Now to the crux of your question. You have your family DNA and want to compare it. Ancestry.com has some capacity, but perhaps because they have so little Polish emphasis in their data, their DNA may be lacking from Polish genealogists families. So…
You can Google:
Y-DNA project of Polish Nobility families
That led me to:
This web page had a very extensive list of family names with their DNA markers. I hope you can find your markers in these that are available. Notice that is “Y-DNA”. The mt-DNA will not work for you as that is the maternal/mitochondrial DNA that is passed from Mother to all children (relatively unchanged, except by mutation) and the Y-DNA is the paternal DNA passed from father to sons (23rd chromosome). The rest of the DNA is called autosomal / atDNA (see Genealogical DNA test). This link is a good link for introduction of DNA terms to the genealogist.
The Getty Museum released on 14th-August-2013 over 4,000 images into public domain (i.e. free). According to the ArtObserved article on the museum’s public release made public on their Getty Iris blog, this is part of their, “Open Content” commitment of their digital resources.
You can search these images using: Getty Search Gateway .
Stanczyk, knows what you’re thinking, “I am too busy on my genealogy to search through museum images”. But I politely urge you to reconsider. While I was searching their images, I found a genealogical family tree, of Duke Ludwig I of Brzeg (amongst many other images he commissioned). A Polish noble of house Piast. So if your family tree intersects, get thee to the Getty Museum. For those curious, I have posted the images to this blog. The text is Fraktur looking, gothic, German script.
Other Duke Ludwik I, Family Tree Images …
Stanczyk has been a bit busy this past week with Oracle 12c (database) ! So forgive me if I play a bit of catch-up on my genealogy.
I have analyzed the data from GENEALODZY.PL in their GENESZUKACZ database for Pacanów Births (1875-1908). So now I need some help (pomoc). In my notes column I have noted the ELIASZ that I have in my family -or- my guess. The empty notes fields are ELIASZ that I need help with. If you are a genealogist with these people in your family tree then please email me your info and if possible any images of church records or family photos.
|1||1875||110||Wacław||Eliasz||in my tree; son of Wojciech Eliasz & Agnieszka Pyszkow; [image]|
|2||1876||109||Marianna||Eliasz||daughter of Ludwik & Elz. Miklaszewski|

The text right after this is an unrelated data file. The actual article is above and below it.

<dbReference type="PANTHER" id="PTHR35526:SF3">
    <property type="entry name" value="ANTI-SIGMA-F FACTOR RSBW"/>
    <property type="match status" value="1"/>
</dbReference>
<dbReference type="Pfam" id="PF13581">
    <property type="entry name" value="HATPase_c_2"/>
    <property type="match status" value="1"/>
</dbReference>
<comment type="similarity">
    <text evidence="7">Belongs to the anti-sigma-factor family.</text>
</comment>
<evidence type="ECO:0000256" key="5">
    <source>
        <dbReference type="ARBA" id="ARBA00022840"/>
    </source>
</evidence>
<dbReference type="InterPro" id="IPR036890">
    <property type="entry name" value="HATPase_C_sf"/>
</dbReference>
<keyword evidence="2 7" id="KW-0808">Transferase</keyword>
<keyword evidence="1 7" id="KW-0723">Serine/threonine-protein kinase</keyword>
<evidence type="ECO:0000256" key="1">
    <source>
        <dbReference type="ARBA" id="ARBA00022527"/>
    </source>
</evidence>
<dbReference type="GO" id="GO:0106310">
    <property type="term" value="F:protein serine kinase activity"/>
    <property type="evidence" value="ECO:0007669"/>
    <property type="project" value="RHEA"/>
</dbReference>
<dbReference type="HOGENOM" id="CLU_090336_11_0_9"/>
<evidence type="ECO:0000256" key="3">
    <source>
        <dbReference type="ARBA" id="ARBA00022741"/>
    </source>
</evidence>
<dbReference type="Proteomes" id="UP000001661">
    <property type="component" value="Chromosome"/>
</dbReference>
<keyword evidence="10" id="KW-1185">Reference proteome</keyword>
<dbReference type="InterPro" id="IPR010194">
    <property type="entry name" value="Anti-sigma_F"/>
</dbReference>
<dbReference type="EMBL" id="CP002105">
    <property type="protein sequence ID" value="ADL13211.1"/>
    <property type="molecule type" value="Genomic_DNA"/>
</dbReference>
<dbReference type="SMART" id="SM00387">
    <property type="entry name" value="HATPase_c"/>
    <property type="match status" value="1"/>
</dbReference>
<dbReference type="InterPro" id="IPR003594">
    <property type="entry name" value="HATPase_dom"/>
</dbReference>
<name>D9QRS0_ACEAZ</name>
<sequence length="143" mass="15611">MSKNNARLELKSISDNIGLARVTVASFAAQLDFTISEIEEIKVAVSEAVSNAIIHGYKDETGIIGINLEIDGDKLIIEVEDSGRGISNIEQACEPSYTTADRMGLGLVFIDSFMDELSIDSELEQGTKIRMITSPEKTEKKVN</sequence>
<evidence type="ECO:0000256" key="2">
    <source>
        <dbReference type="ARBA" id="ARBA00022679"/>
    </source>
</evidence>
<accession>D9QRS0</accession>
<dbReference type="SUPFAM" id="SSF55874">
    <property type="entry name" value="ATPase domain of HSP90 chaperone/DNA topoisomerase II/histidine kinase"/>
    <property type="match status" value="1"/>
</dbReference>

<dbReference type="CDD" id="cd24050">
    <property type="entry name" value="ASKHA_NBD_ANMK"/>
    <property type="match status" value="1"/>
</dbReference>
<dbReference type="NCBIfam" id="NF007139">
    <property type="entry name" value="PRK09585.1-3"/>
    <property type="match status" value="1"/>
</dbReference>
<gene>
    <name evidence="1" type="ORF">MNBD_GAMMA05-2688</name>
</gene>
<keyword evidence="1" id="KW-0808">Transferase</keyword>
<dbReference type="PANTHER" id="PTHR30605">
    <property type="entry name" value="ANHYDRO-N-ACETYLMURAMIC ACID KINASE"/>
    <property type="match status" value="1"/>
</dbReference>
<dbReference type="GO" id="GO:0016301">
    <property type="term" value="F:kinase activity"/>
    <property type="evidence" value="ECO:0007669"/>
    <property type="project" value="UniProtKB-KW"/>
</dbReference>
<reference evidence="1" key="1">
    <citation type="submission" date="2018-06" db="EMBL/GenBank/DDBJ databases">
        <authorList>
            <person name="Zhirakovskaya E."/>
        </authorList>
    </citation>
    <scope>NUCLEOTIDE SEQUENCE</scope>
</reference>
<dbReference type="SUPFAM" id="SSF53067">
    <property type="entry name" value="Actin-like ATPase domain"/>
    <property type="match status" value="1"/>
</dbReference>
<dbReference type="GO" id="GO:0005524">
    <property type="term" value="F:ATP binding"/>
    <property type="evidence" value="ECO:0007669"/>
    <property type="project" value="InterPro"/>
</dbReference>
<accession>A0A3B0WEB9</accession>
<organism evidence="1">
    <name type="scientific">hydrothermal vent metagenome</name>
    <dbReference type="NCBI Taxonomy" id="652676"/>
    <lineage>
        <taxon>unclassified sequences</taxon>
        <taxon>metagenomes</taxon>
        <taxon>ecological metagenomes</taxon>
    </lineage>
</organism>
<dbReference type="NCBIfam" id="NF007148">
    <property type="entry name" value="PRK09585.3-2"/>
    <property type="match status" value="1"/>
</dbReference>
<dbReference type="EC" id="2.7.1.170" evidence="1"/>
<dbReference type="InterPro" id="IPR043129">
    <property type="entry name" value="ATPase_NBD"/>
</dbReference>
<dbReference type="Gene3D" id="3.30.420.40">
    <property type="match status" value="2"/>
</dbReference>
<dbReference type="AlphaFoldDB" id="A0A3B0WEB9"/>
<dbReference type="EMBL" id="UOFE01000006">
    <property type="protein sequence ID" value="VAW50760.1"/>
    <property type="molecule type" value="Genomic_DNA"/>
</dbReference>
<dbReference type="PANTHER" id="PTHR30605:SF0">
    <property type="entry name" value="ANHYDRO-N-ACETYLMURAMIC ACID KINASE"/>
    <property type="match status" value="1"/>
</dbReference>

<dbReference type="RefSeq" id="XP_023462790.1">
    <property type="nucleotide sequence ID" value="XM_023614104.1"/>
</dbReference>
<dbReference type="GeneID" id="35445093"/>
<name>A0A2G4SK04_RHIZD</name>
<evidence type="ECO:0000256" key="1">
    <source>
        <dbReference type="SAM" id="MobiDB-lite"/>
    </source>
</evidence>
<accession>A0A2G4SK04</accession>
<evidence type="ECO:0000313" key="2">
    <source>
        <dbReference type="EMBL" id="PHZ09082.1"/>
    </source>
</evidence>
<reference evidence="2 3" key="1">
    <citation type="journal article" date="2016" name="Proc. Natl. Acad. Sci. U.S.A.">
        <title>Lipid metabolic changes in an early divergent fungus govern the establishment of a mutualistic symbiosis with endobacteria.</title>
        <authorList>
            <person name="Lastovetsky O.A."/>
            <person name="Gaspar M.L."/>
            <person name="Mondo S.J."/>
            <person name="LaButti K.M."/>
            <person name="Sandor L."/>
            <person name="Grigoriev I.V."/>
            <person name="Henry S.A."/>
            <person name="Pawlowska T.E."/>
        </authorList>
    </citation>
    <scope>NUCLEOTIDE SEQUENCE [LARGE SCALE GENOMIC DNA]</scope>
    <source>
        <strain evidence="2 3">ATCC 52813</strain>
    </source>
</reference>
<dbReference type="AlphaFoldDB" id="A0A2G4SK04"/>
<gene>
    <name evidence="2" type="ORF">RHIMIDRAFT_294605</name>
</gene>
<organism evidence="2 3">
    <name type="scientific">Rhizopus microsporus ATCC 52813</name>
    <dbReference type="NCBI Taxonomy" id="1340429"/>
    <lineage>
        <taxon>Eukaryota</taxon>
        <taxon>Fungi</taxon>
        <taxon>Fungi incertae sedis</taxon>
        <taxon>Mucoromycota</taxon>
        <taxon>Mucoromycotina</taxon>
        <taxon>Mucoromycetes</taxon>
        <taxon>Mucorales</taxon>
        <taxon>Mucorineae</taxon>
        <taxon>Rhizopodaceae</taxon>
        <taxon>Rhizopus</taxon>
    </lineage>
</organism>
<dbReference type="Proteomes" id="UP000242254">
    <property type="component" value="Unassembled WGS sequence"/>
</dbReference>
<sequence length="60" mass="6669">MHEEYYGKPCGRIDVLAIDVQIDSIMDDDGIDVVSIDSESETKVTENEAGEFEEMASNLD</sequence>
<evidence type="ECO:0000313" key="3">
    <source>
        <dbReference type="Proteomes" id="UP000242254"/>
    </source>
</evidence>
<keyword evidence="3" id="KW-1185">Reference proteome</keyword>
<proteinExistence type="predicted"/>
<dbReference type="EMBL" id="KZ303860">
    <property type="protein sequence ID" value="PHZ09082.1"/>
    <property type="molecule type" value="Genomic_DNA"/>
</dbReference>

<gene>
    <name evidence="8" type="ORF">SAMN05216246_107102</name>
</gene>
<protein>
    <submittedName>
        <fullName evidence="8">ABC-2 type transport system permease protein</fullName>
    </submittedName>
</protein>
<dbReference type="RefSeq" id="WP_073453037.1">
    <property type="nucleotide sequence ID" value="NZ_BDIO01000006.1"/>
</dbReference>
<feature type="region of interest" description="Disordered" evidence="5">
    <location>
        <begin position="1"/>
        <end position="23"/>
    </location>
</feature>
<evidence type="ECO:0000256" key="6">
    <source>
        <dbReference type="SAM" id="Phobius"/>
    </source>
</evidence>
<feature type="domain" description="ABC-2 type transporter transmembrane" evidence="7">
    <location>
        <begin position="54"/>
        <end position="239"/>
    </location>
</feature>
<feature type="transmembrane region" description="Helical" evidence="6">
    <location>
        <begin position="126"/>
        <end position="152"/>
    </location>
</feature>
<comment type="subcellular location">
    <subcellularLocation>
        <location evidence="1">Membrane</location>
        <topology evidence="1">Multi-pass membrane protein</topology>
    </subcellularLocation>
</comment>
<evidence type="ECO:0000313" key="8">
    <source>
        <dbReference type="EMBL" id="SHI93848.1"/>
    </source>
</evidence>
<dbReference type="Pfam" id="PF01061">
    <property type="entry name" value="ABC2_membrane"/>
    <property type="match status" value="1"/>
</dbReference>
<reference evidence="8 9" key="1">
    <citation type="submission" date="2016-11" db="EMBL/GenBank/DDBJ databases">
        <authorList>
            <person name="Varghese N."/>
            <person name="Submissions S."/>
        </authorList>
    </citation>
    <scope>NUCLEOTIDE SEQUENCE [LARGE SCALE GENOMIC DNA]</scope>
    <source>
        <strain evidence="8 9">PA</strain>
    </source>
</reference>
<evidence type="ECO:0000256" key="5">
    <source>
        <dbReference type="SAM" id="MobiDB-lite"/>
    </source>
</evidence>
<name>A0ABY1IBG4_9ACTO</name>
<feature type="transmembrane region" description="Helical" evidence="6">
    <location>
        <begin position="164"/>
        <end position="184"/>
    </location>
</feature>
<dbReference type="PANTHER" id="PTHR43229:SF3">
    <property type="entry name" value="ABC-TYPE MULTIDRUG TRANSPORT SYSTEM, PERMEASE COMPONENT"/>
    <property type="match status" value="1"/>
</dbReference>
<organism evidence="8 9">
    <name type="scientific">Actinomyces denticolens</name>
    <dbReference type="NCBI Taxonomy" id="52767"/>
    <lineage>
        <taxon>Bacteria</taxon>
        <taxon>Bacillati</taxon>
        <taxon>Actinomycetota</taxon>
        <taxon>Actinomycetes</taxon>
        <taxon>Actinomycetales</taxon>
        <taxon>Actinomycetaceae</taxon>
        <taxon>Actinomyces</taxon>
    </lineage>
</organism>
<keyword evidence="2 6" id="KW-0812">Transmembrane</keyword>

|4||1879||20||Roman||Eliasz||son of Ludwik & Elz. Miklaszewski|
|5||1880||52||Jan||Eliasz||son of Jozef Eliasz & Petronella Zwolski|
|6||1880||160||Jan||Eliasz||My grand-uncle Jan; son of Jozef Eliasz & Marianna Paluch|
|7||1881||28||Jan||Eliasz||Martin Eliasz’s (& Julianna Odomski) son|
|9||1881||130||Tomasz||Eliasz||son of Ludwik & Elz. Miklaszewski|
|10||1882||128||Wincenty||Eliasz||son of Jozef Eliasz & Petronella Zwolski|
|11||1882||157||Marianna||Eliasz||Martin’s (Julianna Odomski) daughter|
|16||1885||46||Józef||Eliasz||My Grandfather; Have Birth Record|
|23||1889||109||Antoni||Eliasz||??possibly son of Ludwik & Elzbieta M.|
|26||1890||181||Stanisław||Eliasz||Martin’s son, dies in Detroit (Stanislaw Elyasz in October 1923)|
|34||1893||261||Agnieszka||Eliasz||??? Agnieszka Marianna E. that marries S. Hajek (Cleveland) ???|
|36||1895||230||Tomasz||Eliasz||My Grand-Uncle (Dorota’s grandfather); Have birth record|
|42||1899||79||Zygmunt||Eliasz||??? Zygmunt Elijasz son Jozef E. & Theresa Siwiec??? PROBABLY not since Zygmunt was born in Biechow in 1898 (April 19)|
|49||1903||95||Stanisława||Eliasz||one of these three is Emilja daughter of Jan/Pelagia|
|50||1903||112||Helena||Eliasz||one of these three is Emilja daughter of Jan/Pelagia|
|51||1903||175||Janina||Eliasz||one of these three is Emilja daughter of Jan/Pelagia|
|55||1906||141||Edward,Jan||Eliasz||son of Jan Eliasz & Pelagia z Kedzierski ?|
Stanczyk muses on the notion, does the British Royal Family need a court jester ? Perhaps, Harry would not want a competitor. Did you notice that the Duke & Duchess of Cambridge had a baby by any chance ? The Internet and CATV seems to have invested some bandwidth to this little story.
Here is the family tree from King George VI, through his daughter, HRH Queen Elizabeth II, Prince Charles (of Wales), Prince William (of Cambridge) and the latest addition, Prince George Alexander Louis.
Did you know that the “royals” get to pick their last name ? If you look closely at the tree you will see a variety of last names. We still do not know the new prince’s last name. His father Prince William’s name is at present, William Wales. So the new prince could be George Cambridge (or Windsor or Tudor or Mountbatten or Wales etc.). We are still waiting on the Duke & Duchess for the full name. By the way, I notice only three given names. I believe there may yet be a fourth given name as well as the surname. I also do not think he can be Prince … of Cambridge, since that is his father. Is it not true that each prince must have their own principality?
By the way, the baby prince might not be King George VII. The young prince’s great-great grandfather became George VI at coronation. King George VI ‘s birth name was: Albert Frederick Arthur George. So George was his fourth given name. Might the baby be King Louis ? That name seems to be a bit too French for the Britains to accept.
Royal Genealogy – so many traditional formalities. Just Fascinating.
Do any of you, my regal readers, have any Polish Royal Blood in your family tree? Any Szlachta out there?
Email me this poor jester (without a court) !
Stanczyk has been a bit busy since the 4th of July! So forgive me if I play a bit of catch-up on my blog.
A bit of bigos (recipe) !!